Bakhtin Circle, The - Research Article from Encyclopedia of Philosophy

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Bakhtin Circle, The

The Bakhtin Circle was a group of Soviet scholars, including the cultural theorist Mikhail Mikhailovich Bakhtin (1895–1975), the linguist Valentin Nikolaevich Voloshinov (1895–1936), and the literary scholar Pavel Nikolaevich Medvedev (1891–1938). Drawing on a variety of philosophical positions, the group developed a philosophy of the human sciences, language, literary production, and history, and a wide-ranging cultural theory. The group's work combined, in various ways, the neo-Kantianism of the Marburg School (especially Ernst Cassirer), phenomenology (especially Max Scheler and Karl Bühler), Russian Formalism (especially Lev Iakubinskii), Hegelianism, and various types of Marxism current within Soviet scholarship (especially Georg Lukács and "Marrism").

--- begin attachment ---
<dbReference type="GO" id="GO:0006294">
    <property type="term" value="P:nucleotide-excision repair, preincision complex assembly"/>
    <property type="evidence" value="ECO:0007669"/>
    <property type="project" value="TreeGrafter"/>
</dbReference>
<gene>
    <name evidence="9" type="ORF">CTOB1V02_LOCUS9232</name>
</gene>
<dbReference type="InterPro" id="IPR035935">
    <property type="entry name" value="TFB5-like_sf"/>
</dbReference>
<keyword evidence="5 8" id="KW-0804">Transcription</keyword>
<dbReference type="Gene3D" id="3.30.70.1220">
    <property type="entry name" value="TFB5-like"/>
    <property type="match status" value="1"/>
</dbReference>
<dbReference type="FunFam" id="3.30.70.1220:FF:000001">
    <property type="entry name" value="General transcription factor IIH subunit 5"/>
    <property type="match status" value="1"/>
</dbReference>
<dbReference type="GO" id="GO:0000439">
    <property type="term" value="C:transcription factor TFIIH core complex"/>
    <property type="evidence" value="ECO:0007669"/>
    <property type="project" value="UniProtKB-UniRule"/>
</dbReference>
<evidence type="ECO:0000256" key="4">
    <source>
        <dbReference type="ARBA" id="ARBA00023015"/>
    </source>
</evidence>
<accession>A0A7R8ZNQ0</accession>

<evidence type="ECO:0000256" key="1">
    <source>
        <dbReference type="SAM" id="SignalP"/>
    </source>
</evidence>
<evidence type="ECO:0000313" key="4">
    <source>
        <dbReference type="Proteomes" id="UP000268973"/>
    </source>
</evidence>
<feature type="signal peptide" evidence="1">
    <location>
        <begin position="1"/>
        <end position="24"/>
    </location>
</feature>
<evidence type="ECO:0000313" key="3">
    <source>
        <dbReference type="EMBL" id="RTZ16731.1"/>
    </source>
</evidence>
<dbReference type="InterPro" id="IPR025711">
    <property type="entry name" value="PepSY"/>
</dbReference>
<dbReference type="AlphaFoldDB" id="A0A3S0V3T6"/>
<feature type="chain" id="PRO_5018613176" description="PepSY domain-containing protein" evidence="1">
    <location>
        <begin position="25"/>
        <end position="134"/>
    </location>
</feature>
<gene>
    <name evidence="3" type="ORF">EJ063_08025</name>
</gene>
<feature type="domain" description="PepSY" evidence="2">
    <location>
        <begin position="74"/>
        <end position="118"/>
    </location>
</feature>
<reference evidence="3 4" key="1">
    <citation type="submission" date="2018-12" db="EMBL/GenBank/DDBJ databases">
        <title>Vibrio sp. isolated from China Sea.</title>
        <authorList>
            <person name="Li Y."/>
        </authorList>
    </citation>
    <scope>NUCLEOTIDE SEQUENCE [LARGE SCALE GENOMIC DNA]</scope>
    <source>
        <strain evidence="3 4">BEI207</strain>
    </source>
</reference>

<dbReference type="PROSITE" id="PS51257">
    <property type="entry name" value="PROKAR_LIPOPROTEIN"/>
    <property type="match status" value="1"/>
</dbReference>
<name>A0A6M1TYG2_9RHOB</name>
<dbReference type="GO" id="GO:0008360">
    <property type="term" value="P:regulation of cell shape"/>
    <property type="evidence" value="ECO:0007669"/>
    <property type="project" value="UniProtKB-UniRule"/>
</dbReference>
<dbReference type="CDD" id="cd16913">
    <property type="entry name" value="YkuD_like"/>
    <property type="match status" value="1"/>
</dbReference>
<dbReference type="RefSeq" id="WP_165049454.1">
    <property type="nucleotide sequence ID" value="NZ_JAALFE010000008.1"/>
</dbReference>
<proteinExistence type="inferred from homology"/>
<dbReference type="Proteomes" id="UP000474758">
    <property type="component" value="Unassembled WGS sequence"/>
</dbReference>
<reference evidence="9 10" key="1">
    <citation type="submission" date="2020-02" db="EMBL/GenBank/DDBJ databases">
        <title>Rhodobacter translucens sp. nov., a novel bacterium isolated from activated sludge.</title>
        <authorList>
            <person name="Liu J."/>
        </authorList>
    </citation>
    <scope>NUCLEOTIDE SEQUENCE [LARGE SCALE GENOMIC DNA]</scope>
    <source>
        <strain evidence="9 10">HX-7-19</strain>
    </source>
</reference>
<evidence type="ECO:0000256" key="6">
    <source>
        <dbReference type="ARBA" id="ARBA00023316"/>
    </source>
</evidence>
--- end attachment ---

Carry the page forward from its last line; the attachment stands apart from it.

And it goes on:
In K filosofii postupka (Toward a philosophy of the act; 1993 [written in the mid-1920s]), Bakhtin combines a neo-Kantian idealism, in which ethics is the foundation of the human sciences and jurisprudence its "mathematics," with the phenomenological notion...

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This section contains 1,388 words
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Encyclopedia of Philosophy
Bakhtin Circle, The from Encyclopedia of Philosophy. Copyright © 2001-2006 by Macmillan Reference USA, an imprint of the Gale Group. All rights reserved.
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